• SaintofmeSaintofme Posts: 342Registered User Member
    Davidson College has some really good scholarships including the full-ride Belk Scholarships...
  • Seven NightsSeven Nights Posts: 582Registered User Member
    I am a soon to be a Robertson Scholar at UNC. I think it's a program that everyone should apply for and eventually accept. The benefits are simply amazing (with a capital A). At UNC you get paid tuition, room and board, meals, three summers of travel and community service, a $3,000 stipend for laptops, and dual access to Duke (meaning up you take up to half your classes there versus the regular policy of just one course at the sister campus). At Duke you get full tuition. The value at UNC is estimated around $125,000 (out of state) and at Duke around $140,000. Duke also offers other merit scholarships like the Angier B. Duke (attracts science/engineering type people who are Siemens and Intel Westinghouse finalists), Benjamin N. Duke (North Carolina students only I believe), Reginaldo Howard (I believe African Americans), and the University Scholarship Program. One of my friends is going to be a A.B. Duke student next year. I turned down Yale and Swarthmore to accept the Robertson (just_forget_me declined the Robertson for the big H). Btw the Robertson tends to be more of a leadership, community service based award. (as a side note I think it will be a matter of years before the type of students who were named Robertson scholars will become the countries next top business, civic, and political leaders. Just give it time folks and wait and see)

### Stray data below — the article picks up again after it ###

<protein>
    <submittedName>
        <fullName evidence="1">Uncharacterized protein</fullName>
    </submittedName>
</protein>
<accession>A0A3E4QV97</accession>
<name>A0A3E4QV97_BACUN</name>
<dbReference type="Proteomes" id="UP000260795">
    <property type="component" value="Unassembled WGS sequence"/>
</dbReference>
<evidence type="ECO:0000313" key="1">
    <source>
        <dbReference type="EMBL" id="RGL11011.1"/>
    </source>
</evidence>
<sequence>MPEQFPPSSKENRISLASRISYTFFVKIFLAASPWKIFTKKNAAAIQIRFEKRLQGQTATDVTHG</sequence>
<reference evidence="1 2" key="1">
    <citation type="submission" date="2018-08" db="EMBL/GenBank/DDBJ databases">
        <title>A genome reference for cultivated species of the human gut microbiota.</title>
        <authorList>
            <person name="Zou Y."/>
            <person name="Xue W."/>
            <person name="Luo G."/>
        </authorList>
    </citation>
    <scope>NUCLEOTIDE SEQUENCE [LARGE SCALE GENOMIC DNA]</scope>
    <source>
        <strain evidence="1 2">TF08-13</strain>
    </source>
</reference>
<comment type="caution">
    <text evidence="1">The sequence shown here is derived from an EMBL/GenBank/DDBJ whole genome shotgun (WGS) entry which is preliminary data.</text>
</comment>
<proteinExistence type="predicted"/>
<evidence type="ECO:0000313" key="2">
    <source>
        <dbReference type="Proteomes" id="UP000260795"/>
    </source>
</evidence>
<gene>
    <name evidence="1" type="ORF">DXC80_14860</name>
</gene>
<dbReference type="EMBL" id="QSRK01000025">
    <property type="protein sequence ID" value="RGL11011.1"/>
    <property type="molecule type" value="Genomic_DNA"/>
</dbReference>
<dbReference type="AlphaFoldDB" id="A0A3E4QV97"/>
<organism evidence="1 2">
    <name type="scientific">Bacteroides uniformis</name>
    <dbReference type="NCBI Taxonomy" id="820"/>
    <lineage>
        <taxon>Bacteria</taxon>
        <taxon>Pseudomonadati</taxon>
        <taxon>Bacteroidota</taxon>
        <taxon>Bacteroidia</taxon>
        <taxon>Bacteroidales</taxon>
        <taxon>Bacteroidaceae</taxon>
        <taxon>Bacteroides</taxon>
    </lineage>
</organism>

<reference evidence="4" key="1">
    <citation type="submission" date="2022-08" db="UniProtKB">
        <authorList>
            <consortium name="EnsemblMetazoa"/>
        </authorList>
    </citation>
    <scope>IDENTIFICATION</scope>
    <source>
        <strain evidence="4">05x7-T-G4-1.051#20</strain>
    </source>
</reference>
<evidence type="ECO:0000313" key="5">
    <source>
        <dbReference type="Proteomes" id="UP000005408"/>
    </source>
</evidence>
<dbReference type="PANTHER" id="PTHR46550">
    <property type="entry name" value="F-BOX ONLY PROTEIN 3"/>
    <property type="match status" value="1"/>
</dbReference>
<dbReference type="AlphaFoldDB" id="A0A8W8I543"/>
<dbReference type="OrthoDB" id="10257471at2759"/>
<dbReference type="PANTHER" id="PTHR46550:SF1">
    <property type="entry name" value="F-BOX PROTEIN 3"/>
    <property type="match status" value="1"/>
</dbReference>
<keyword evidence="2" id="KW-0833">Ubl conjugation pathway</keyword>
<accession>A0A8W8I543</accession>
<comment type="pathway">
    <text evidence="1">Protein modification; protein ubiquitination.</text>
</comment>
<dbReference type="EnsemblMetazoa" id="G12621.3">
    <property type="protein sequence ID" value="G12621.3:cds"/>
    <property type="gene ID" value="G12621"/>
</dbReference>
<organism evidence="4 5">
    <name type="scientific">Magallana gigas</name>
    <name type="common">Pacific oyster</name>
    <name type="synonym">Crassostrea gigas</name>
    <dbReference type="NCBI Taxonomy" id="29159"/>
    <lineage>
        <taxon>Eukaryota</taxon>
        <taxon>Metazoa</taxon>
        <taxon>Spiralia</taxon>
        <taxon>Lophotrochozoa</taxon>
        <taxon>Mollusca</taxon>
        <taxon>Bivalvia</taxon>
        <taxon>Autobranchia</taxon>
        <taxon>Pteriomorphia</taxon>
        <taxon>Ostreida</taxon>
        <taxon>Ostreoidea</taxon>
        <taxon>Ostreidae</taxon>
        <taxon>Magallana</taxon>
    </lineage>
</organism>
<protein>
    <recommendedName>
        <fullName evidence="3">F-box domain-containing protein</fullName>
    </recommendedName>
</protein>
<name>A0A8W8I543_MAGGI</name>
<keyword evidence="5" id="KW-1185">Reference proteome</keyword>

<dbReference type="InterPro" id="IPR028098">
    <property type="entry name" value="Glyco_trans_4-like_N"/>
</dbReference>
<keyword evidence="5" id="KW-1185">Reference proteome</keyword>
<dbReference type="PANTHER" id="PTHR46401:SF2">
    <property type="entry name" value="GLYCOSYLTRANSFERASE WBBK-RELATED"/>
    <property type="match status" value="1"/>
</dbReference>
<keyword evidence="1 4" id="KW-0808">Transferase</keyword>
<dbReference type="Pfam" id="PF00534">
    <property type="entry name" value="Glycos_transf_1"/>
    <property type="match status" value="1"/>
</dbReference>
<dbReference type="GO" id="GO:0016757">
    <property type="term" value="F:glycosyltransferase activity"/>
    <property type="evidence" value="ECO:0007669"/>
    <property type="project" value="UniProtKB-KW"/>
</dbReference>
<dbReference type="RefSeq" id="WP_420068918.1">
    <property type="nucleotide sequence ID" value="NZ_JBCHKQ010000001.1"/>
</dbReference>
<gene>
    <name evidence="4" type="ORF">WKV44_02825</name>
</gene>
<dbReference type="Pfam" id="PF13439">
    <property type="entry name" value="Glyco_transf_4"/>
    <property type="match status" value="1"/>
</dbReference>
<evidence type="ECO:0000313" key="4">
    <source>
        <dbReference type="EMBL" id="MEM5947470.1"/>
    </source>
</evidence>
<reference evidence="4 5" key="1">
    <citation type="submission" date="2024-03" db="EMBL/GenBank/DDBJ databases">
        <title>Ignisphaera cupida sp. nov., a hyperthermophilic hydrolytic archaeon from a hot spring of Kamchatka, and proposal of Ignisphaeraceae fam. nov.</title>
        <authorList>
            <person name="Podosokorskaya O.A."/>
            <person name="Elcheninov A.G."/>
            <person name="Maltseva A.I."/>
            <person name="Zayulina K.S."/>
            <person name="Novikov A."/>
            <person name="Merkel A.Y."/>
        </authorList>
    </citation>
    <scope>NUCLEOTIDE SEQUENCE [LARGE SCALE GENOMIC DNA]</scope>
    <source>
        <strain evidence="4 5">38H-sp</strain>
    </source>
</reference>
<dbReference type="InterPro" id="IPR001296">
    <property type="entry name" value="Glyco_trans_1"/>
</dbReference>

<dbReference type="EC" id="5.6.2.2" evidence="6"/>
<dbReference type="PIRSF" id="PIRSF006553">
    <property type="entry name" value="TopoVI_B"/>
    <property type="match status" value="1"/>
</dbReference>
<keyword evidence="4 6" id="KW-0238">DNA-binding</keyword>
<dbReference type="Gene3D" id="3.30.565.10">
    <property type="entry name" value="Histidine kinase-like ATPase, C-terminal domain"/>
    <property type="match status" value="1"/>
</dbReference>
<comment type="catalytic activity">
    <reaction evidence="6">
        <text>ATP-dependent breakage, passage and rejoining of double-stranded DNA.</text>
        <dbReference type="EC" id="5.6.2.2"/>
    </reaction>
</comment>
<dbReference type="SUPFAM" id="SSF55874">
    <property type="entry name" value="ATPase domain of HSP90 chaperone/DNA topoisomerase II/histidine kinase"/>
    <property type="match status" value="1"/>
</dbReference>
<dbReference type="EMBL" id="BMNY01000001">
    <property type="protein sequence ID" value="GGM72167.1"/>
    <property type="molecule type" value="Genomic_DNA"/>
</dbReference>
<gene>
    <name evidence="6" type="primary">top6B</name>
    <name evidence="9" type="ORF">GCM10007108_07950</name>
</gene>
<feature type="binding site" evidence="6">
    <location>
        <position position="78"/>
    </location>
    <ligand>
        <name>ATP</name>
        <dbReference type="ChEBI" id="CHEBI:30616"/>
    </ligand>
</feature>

• slipstream99slipstream99 Posts: 1,930Registered User Senior Member
    the robertson scholars are gods. it's such a wonderful program because the people who win it are, quite simply, the best of the best of the best of the best in terms of leadership and service.

    i would suggest applying to vanderbilt. although they still consider leadership/service, you don't have to practically be the national champion or world leader in whatever it is you do, and it seems to me that they focus a little more on academics like GPA, courses, scores, etc.
  • jackjack Posts: 1,615- Senior Member
    Seven Nights: As you know, one cannot apply for the Robertson, though there is a supplement that can be added to the initial application, stating interest. However, those nominated for the Robertson are initially culled from all the applications, at both Duke and at UNC. I believe many of Duke's and UNC's other scholars are named much the same way (you can't actually apply for them). And for UNC's Morehead, you must be first nominated by your school, or you can self-nominate.